then sequential search typically used. o Index size still small. 2. Multi-Level Indices 1. this is 100 blocks. index size may still grow too large. o We are guaranteed to have the correct block with this method. For 100.4). reading all b index blocks. 10 per block. a search results in several disk reads. . A good compromise: to have a sparse index with one entry per block. at one index record per block. unless record is on an overflow block (actually could be several blocks). that's 10.5. Why is this good? o Biggest cost is in bringing a block into main memory. we can use binary search. If index is too large to be kept in main memory. Even with a sparse index. o If index has overflow blocks. o This will read as many as blocks).000 records. Solution: Construct a sparse index on the index (Figure 11.000 index records! Even if we can fit 100 index records per block. o If there are no overflow blocks in the index. blocks (as many as 7 for our 100 3.

Indices must be updated at all levels when insertions or deletions require it. indices at the level of track. 6.4: Two-level sparse index. 1. each level of index corresponds to a unit of physical storage (e. every index must be updated whenever a record is either inserted into or deleted from the file. additional levels of indexing may be required.Figure 11.g. Frequently. Deletion: o Find (look up) the record o If the last record with a particular search key value. Scan index block found until correct index record found.scan block pointed to for desired record. For very large files. delete that search key value from index. . 7. Use binary search on outer index. Use index record as before . 5. Index Update Regardless of what form of index is used. cylinder and disk). 4.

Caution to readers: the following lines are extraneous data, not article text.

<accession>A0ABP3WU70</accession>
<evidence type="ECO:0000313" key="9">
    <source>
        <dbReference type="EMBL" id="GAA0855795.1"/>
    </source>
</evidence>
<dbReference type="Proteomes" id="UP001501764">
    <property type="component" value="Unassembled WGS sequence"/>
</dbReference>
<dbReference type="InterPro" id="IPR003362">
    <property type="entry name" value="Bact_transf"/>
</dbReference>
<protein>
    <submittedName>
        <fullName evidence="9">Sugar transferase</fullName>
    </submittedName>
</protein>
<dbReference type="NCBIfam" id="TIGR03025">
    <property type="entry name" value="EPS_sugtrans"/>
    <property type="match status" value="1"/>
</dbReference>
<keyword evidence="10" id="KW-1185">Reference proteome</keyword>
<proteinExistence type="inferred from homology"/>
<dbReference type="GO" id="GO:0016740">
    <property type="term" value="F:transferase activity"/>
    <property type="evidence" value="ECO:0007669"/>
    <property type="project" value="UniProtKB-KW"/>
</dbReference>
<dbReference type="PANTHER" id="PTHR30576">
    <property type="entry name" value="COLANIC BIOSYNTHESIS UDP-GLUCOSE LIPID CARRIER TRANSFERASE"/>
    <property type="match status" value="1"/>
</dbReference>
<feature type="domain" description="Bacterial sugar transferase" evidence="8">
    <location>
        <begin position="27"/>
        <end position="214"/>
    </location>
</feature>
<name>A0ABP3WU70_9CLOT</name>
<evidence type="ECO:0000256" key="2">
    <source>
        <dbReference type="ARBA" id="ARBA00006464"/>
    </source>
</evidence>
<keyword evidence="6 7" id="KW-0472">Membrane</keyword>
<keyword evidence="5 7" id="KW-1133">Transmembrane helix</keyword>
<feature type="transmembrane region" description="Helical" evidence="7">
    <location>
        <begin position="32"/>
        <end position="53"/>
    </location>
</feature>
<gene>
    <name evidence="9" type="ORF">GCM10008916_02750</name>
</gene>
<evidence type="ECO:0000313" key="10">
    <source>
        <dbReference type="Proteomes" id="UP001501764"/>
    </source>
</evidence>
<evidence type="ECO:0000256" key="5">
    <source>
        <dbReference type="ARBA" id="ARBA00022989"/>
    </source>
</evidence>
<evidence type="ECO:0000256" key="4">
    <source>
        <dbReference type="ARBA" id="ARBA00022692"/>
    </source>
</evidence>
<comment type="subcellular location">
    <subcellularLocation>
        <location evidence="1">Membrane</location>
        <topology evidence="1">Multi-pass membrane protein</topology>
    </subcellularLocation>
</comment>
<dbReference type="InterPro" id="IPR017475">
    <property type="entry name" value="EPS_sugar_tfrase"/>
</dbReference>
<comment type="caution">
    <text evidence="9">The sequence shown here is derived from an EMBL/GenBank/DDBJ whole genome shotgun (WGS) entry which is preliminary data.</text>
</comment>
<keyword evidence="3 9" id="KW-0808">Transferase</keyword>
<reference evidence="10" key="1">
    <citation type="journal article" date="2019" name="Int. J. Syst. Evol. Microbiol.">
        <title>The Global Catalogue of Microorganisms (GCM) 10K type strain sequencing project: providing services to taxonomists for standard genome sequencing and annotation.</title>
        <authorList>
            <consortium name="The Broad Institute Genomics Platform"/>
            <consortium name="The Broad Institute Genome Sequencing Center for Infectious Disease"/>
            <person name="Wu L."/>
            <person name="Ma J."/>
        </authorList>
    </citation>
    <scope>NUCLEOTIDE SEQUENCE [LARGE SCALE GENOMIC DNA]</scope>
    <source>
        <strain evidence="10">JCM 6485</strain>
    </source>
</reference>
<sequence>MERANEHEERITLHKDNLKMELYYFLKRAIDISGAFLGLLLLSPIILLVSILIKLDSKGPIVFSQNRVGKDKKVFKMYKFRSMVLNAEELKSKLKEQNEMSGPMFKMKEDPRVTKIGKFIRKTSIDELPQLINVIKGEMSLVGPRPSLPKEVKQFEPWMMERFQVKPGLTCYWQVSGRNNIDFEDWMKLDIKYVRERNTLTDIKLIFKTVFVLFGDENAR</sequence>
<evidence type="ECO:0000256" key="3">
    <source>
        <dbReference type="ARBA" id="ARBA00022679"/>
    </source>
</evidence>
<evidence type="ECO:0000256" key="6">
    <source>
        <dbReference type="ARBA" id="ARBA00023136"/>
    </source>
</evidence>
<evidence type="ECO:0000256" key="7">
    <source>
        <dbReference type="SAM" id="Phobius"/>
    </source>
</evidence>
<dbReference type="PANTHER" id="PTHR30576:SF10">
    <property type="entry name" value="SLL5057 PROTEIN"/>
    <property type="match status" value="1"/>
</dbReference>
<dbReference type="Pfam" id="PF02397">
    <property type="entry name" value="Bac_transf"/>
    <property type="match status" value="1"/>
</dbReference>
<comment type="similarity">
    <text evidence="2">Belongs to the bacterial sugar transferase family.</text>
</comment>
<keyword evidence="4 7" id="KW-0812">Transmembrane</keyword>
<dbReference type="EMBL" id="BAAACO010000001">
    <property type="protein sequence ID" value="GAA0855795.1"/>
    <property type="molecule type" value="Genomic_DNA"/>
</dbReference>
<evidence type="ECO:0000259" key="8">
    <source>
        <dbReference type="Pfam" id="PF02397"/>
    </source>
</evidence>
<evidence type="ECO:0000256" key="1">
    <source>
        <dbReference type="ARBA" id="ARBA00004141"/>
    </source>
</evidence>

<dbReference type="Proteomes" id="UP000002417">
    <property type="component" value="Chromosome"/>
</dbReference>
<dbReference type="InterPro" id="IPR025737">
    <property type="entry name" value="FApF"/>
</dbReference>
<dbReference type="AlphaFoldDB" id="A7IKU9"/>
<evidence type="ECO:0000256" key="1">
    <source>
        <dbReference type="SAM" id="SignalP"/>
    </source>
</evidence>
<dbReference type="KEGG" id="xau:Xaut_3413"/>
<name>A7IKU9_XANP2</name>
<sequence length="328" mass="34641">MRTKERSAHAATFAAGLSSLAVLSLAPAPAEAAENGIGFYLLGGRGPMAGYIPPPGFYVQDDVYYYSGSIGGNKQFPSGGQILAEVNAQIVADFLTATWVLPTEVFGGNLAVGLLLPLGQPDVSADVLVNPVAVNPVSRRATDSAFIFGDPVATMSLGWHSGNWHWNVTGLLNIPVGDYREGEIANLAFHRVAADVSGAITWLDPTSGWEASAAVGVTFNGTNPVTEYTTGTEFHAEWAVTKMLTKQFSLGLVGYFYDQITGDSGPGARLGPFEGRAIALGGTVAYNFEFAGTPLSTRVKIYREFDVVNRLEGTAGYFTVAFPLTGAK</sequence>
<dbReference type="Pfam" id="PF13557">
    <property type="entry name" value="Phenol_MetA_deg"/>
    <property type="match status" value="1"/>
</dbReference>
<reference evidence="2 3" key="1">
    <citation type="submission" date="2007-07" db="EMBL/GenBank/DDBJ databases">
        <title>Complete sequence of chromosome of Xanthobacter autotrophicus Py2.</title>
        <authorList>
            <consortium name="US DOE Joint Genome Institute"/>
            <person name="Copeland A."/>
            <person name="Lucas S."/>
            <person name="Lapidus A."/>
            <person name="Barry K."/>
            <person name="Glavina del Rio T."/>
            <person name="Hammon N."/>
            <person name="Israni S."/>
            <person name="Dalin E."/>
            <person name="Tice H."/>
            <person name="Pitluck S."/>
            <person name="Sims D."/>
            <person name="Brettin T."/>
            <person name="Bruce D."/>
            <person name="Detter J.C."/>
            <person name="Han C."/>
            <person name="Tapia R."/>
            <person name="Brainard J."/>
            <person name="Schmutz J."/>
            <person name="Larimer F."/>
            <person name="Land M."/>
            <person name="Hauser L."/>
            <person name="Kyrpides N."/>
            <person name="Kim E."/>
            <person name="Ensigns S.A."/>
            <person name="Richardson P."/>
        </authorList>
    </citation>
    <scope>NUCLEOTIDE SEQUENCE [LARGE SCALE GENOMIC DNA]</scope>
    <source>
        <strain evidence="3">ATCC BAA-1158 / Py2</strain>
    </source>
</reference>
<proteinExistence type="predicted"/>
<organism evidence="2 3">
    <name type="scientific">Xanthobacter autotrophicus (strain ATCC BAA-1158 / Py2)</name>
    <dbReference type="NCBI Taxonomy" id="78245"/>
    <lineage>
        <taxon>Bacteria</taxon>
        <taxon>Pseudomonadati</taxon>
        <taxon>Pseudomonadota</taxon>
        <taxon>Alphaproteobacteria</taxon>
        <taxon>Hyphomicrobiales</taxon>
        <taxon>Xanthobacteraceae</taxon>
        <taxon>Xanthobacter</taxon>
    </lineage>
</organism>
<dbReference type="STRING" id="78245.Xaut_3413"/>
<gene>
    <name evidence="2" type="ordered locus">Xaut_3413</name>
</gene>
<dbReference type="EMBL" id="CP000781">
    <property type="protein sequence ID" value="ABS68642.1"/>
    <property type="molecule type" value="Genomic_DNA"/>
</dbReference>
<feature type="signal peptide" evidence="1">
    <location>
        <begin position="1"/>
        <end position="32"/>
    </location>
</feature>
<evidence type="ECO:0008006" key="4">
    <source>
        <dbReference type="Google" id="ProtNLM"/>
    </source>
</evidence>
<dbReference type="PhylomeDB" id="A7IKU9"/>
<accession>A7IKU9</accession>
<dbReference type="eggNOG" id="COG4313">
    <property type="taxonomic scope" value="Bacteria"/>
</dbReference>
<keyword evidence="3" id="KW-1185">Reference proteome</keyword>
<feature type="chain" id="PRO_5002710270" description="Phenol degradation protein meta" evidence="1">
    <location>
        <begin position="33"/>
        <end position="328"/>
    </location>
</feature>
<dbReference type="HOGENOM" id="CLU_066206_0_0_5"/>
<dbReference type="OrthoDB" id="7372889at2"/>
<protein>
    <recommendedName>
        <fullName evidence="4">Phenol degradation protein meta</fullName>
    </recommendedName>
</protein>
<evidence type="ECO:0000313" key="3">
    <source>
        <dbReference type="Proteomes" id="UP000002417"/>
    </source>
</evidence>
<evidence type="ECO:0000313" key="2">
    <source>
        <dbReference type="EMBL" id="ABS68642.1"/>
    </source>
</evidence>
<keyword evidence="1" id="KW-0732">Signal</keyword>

o Sparse index: no change unless new block is created. If the search key of a secondary index is not a candidate key. it is not enough to point to just the first record with each search-key value because the remaining records with the same search-key value could be anywhere in the file. Therefore. 2.5: Sparse secondary index on cname. Secondary Indices 1. o Dense index: insert search key value if not present. o For sparse indices. . delete the entry. Figure 11. Insertion: o Find place to insert. 2.o For dense indices. delete a key value by replacing key value's entry in index by next search key value. If that value already has an index entry. (In this case. A pointer does not point directly to the file but to a bucket that contains pointers to the file. o See Figure 11.5 on secondary key cname. a secondary index must contain pointers to all the records. the first search key value appearing in the new block is inserted into the index). this is like deleting a record in a file. We can use an extra-level of indirection to implement secondary indices on search keys that are not candidate keys.

this may take 3 block accesses. o As file is not ordered physically by cname. we must read all three records pointed to by entries in bucket 2. but three records need to be read. Designer must decide whether to use secondary indices or not. Secondary indices improve the performance of queries on non-primary keys. 4. 3.o To perform a lookup on Peterson. . every index must be updated. with an index entry for every search-key value. and a pointer to every record in the file. They also impose serious overhead on database modification: whenever a file is updated. o Only one entry points to a Peterson record. Secondary indices must be dense. 6. 5.